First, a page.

IT security is a growing focus for state and local agencies. And as agencies begin to improve and expand their security arsenals, they often find themselves juggling devices and intelligence feeds from numerous vendors. But who has the time – and the staff – to take advantage of these during cyberattacks?
Unfortunately, there is no single solution for the security manager – but help is on the way in the form of the STIX (Structured Threat Information Expression) and TAXII (Trusted Automated Exchange of Indicator Information) standards developed collectively by the nonprofit Mitre Corp., Department of Homeland Security and the open-source community. Both standards are flexible models for automated sharing of actionable cyberthreat information between organizations and across products and vendors and were the subject of discussion at a recent StateTech Cybersecurity Summit held in Chicago.
Think of STIX as the rules of football and TAXII as team strategies and set plays. The teams are any organizations participating in information sharing and analysis centers (ISACs) that implement STIX and TAXII to share threat intelligence.
STIX is a standardized framework and language for threat information. It sets the parameters for the sharing of intelligence. TAXII defines the transport mechanisms for this sharing – not in the form of a predefined database or tool but as an agreed upon set of service and message definitions. It is the collection of actions that organizations use as they “play” the security-sharing “game.”
TAXII is focused on organizing four specific sharing actions:
- Discovery: Learning what services the participant supports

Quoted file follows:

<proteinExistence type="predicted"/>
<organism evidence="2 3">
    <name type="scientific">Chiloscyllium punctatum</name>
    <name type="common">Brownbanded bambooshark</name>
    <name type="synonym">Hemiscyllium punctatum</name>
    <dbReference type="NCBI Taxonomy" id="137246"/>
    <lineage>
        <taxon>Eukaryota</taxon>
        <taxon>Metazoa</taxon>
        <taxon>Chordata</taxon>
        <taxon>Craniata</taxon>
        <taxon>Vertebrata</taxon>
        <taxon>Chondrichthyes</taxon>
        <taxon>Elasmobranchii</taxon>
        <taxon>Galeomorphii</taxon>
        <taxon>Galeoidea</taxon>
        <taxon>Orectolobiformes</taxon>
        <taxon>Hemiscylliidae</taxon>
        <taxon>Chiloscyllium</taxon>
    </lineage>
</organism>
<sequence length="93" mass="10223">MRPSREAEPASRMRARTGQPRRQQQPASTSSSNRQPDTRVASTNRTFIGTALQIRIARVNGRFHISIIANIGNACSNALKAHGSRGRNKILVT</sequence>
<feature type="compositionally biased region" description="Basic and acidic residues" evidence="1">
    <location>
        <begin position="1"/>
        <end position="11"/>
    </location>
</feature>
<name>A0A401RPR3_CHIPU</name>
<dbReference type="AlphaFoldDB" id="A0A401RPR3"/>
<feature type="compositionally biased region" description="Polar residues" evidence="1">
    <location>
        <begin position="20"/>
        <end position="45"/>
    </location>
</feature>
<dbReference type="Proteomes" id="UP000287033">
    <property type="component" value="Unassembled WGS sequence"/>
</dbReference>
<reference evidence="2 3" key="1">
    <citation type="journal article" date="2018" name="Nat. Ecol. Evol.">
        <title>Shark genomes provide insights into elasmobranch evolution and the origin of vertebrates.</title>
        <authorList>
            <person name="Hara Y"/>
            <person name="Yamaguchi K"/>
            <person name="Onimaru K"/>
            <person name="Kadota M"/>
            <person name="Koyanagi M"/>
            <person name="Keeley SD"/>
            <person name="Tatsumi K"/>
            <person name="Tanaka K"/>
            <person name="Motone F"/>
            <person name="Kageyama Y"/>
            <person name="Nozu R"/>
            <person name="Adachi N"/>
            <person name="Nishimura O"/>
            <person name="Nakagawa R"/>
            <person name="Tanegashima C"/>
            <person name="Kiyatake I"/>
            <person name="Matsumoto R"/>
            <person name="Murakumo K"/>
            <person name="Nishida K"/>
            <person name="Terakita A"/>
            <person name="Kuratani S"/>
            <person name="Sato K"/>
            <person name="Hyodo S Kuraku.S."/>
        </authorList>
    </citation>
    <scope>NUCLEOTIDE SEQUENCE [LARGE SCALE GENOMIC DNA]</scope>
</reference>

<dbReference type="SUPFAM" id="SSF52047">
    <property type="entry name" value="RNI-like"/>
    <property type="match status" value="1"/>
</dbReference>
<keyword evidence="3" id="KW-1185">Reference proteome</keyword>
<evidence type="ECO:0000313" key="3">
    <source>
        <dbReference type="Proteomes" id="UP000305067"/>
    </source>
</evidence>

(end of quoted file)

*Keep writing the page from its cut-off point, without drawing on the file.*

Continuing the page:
- Collection Management: Learning about and requesting subscriptions to participants’ data collections
- Inbox: Receiving pushed content
- Pull: Requesting content
Consider this example: Agency A’s security devices register an attack. STIX and TAXII provide a means for the automated sharing of data from those devices, providing agencies B, C and D with pertinent intelligence in real time. This information is a valuable alert as to actions that could be happening inside the networks of agencies B, C and D. If a questionable activity occurs on B’s network, it can more quickly respond to this potential problem with the help of this shared data.
The value of this immediate sharing rises even more when you consider the nature of ISACs. They are organized around shared security concerns such as financial services (see the Financial Services Information Sharing and Analysis Center). They’re often collectively targeted by the same attacks. STIX and TAXII facilitate real-time actionable threat information to the most likely targets on the list of attackers.
STIX and TAXII are flexible, allowing for singular arrangements that meet the unique needs of each member of the ISAC. This flexibility is also key for interoperability, allowing different vendor devices to feed into the data flow. While STIX and TAXII are currently formatted using XML, they can accommodate other protocols and languages. This flexibility makes it easy for improved intelligence sharing across industries and communities.